But what is certainly true is that the USA needed a story to tell to counter the power exhibited in the previous years by the USSR in the space race. More than anything, stepping onto the moon is a tale, a story, a best seller of technological power, derring do and heroics. It has all the elements to be read as an epic story of the greatest of America. And that was the main aim. With that kind of reading it is of little importance whether they were actually on the moon or not. The important thing is the way they told the story of how they arrived, and all the emotional detailing involved in describing the mission. Proof of this is that the most advanced technology was precisely what allowed the broadcasting of the “one small step for [Armstrong], one giant leap for mankind”. The literary elements which coincide with comics where Tintin lands on the moon and in the “feat” of the US astronauts are clear. In the same way that Hergé made his storyboards before starting to draw, somebody created the storyboard of the lunar mission.
The telling of the story was as or more important than the truth.
In 1959, ten years before, the USSR and the USA challenged each other to an exchange exhibition on their respective countries. In fact, it was a mutual attempt to convince the other of their political systems. In New York the Soviets exhibited their space power, nuclear technology and heroic realism. The Americans commissioned Billy Wilder to tell a story and he created the famous ‘Kitchen Debate’ between Nixon and Khrushchev where they discussed the differences between capitalism and communism. Apart from what they actually said, which was measured, at least by Nixon, Wilder introduced some subconscious elements such as Nixon appearing on the right of the images. In Greek theatre to “good” characters appear on the right of the stage and the “baddies” on the left!
Some say that Wilder, or another film maker, possibly even Kubrick, were advisors to the NASA in the creation of the moon voyage story. Whether or not that is true, what does seem evident is that the telling of the story was as or more important than the truth.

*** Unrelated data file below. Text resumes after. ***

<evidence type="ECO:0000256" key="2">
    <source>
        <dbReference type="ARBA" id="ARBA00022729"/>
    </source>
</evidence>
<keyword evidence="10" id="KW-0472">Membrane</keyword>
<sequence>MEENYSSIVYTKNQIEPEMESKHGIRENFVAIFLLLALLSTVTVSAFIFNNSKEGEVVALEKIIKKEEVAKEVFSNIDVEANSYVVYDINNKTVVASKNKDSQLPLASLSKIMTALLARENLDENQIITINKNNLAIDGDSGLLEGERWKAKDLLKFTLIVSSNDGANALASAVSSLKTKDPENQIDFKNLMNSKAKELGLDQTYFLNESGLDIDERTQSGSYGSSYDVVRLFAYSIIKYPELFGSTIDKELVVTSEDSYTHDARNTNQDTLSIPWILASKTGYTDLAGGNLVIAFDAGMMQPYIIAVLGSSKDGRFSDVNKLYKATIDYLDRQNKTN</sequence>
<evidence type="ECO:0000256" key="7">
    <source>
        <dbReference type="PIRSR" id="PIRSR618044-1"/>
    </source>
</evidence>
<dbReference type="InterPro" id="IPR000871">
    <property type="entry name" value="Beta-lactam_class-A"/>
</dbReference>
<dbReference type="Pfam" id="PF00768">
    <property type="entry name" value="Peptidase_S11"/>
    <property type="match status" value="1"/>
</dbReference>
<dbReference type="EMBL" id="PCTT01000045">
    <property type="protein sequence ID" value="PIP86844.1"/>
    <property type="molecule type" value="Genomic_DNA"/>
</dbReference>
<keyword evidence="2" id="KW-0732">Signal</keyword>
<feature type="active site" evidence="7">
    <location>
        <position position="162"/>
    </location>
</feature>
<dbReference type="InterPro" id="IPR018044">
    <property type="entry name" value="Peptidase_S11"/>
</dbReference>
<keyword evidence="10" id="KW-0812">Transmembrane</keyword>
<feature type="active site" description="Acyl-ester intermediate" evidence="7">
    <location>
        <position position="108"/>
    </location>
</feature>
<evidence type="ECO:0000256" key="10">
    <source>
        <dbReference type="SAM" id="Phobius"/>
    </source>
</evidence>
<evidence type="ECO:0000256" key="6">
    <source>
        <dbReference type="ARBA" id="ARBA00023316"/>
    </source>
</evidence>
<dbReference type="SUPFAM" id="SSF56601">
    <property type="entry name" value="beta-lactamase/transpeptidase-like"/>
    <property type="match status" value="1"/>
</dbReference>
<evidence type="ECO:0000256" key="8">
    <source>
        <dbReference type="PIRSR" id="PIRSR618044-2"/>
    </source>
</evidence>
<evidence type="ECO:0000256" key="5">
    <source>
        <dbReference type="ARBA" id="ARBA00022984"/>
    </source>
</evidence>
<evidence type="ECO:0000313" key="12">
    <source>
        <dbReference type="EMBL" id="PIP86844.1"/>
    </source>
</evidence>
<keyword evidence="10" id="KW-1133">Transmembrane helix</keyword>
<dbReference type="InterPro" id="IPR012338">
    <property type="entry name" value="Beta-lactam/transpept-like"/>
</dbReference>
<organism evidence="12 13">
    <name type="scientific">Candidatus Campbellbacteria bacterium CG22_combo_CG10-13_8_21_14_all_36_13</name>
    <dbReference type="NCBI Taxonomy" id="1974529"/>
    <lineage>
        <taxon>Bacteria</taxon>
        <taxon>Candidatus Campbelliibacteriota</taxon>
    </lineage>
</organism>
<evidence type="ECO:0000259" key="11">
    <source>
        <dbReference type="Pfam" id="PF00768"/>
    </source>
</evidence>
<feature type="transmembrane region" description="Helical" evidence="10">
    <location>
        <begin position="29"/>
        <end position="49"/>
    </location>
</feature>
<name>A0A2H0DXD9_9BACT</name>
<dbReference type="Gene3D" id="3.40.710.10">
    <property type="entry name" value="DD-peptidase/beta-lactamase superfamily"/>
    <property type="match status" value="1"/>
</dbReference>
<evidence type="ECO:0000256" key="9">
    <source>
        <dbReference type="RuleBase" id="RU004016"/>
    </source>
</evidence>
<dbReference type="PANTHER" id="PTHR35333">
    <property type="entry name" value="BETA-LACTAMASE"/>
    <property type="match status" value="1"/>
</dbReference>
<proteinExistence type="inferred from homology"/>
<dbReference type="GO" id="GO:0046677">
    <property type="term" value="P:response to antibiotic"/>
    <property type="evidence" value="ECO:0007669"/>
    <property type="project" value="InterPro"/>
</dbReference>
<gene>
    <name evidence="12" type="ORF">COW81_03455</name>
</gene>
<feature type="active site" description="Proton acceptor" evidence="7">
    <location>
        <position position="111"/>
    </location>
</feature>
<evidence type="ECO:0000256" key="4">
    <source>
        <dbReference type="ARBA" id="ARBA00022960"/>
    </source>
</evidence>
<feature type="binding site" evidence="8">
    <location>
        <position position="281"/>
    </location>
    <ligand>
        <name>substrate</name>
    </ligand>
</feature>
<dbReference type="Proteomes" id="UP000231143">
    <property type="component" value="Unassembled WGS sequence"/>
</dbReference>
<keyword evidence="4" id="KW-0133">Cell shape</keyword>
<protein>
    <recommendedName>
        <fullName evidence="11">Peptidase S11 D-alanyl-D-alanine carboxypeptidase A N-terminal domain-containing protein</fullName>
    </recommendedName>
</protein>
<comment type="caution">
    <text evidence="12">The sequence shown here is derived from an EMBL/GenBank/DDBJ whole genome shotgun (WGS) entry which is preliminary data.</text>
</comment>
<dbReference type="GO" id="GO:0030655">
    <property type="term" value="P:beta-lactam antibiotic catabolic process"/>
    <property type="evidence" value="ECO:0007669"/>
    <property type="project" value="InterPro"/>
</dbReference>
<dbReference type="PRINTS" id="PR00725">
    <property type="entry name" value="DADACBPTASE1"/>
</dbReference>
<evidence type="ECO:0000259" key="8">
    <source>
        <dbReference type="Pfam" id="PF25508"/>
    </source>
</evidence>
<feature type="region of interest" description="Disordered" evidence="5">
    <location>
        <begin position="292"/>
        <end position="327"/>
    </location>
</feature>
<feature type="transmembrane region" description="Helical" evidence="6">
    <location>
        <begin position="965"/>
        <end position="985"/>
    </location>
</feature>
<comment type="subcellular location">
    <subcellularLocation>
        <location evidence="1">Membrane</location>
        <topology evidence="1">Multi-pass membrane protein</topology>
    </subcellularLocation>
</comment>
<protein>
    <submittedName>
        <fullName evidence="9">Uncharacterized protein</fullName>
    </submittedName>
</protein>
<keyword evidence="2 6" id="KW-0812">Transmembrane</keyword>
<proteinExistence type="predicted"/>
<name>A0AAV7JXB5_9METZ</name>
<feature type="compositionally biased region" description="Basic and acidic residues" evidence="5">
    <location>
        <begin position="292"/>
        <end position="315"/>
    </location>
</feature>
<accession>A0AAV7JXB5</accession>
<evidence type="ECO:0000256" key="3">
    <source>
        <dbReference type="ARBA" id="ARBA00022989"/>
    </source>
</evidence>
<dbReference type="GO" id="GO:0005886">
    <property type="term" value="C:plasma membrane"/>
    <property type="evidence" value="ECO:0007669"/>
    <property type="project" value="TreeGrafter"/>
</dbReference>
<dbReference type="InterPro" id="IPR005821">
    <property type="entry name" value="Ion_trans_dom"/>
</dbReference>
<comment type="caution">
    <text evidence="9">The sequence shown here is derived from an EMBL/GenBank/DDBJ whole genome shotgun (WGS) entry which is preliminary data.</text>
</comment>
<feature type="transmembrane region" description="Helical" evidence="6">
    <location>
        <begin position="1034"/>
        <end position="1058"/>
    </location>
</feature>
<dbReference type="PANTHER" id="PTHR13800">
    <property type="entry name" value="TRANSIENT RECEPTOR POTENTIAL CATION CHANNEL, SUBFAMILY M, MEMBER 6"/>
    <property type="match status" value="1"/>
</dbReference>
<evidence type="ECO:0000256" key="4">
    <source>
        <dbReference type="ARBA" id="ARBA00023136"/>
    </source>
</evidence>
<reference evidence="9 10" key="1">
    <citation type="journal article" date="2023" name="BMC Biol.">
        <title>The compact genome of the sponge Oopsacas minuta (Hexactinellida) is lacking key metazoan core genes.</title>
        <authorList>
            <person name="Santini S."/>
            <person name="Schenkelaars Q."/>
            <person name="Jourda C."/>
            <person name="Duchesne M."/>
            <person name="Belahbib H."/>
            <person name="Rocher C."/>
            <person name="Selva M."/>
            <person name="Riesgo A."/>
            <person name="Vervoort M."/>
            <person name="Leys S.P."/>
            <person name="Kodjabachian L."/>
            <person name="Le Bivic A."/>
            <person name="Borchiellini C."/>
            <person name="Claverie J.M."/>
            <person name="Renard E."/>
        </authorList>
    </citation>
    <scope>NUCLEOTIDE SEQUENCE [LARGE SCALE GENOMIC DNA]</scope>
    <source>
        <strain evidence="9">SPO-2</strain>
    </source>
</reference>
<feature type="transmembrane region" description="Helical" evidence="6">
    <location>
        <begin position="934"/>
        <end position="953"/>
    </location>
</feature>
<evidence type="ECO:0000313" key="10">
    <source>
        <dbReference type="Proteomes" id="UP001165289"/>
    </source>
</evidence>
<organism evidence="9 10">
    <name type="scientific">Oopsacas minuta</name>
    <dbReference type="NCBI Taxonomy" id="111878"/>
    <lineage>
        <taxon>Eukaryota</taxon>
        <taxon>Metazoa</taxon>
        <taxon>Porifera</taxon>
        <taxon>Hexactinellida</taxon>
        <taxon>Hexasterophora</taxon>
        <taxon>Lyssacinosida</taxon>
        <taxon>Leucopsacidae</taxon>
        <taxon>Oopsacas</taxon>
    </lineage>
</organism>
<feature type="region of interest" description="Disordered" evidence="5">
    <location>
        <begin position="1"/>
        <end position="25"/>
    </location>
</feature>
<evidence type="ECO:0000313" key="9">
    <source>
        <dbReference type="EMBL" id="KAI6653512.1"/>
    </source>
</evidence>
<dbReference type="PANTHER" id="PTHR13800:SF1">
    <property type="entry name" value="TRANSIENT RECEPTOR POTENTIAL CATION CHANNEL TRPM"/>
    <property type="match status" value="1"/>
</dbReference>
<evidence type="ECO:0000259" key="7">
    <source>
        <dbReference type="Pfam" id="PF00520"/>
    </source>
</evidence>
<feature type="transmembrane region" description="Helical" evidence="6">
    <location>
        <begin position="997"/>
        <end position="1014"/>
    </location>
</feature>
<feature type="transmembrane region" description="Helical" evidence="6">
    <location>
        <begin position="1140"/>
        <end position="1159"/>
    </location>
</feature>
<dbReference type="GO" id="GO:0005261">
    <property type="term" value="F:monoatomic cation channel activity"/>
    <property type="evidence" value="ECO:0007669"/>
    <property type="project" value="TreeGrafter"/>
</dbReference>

Thinking again about the hidden narrative, my favourite is the other thing that Armstrong said before returning to the space ship: “Good luck, Mr. Gorsky”. For many years nobody knew what he meant, but some years ago in an interview with him a journalist reminded him of the sentence. Neil Armstrong, who had always refused to answer questions about this, finally did so as it seems the people involved were now dead. It turns out that when the ten-year-old Armstrong was running around playing baseball in the street with his friends a poor hit landed the ball in the garden of a neighbour, Mr. Gorsky. Armstrong crept into the garden to retrieve the ball – it had happened before and one time even broken the window. As he picked up the ball he heard Mrs. Gorsky exclaiming:
“Oral sex? You’ll get that when the kid next door walks on the moon!”
The exhibition at Cosmocaixa brought back that and a lot more because just like the 1969 expedition, the evocative title runs rings around the final shaping of reality.